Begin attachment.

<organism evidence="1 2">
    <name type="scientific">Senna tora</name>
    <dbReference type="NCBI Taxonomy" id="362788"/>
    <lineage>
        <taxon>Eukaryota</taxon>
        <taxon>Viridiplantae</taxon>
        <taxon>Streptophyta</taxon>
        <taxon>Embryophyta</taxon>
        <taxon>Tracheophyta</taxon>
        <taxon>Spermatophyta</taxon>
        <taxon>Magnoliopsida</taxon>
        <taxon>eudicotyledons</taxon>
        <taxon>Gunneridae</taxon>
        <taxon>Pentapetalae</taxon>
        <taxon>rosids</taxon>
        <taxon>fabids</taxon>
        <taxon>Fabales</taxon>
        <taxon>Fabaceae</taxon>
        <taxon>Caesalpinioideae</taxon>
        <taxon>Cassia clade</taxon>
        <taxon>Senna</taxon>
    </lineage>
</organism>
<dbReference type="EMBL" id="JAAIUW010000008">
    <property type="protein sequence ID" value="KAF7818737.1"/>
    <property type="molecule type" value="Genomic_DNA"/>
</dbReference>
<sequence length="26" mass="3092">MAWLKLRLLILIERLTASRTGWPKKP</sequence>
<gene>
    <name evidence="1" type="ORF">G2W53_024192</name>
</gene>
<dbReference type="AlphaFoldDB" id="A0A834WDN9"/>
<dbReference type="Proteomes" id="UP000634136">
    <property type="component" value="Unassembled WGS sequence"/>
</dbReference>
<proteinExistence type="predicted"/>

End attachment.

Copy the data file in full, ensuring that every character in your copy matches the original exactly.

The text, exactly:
<organism evidence="1 2">
    <name type="scientific">Senna tora</name>
    <dbReference type="NCBI Taxonomy" id="362788"/>
    <lineage>
        <taxon>Eukaryota</taxon>
        <taxon>Viridiplantae</taxon>
        <taxon>Streptophyta</taxon>
        <taxon>Embryophyta</taxon>
        <taxon>Tracheophyta</taxon>
        <taxon>Spermatophyta</taxon>
        <taxon>Magnoliopsida</taxon>
        <taxon>eudicotyledons</taxon>
        <taxon>Gunneridae</taxon>
        <taxon>Pentapetalae</taxon>
        <taxon>rosids</taxon>
        <taxon>fabids</taxon>
        <taxon>Fabales</taxon>
        <taxon>Fabaceae</taxon>
        <taxon>Caesalpinioideae</taxon>
        <taxon>Cassia clade</taxon>
        <taxon>Senna</taxon>
    </lineage>
</organism>
<dbReference type="EMBL" id="JAAIUW010000008">
    <property type="protein sequence ID" value="KAF7818737.1"/>
    <property type="molecule type" value="Genomic_DNA"/>
</dbReference>
<sequence length="26" mass="3092">MAWLKLRLLILIERLTASRTGWPKKP</sequence>
<gene>
    <name evidence="1" type="ORF">G2W53_024192</name>
</gene>
<dbReference type="AlphaFoldDB" id="A0A834WDN9"/>
<dbReference type="Proteomes" id="UP000634136">
    <property type="component" value="Unassembled WGS sequence"/>
</dbReference>
<proteinExistence type="predicted"/>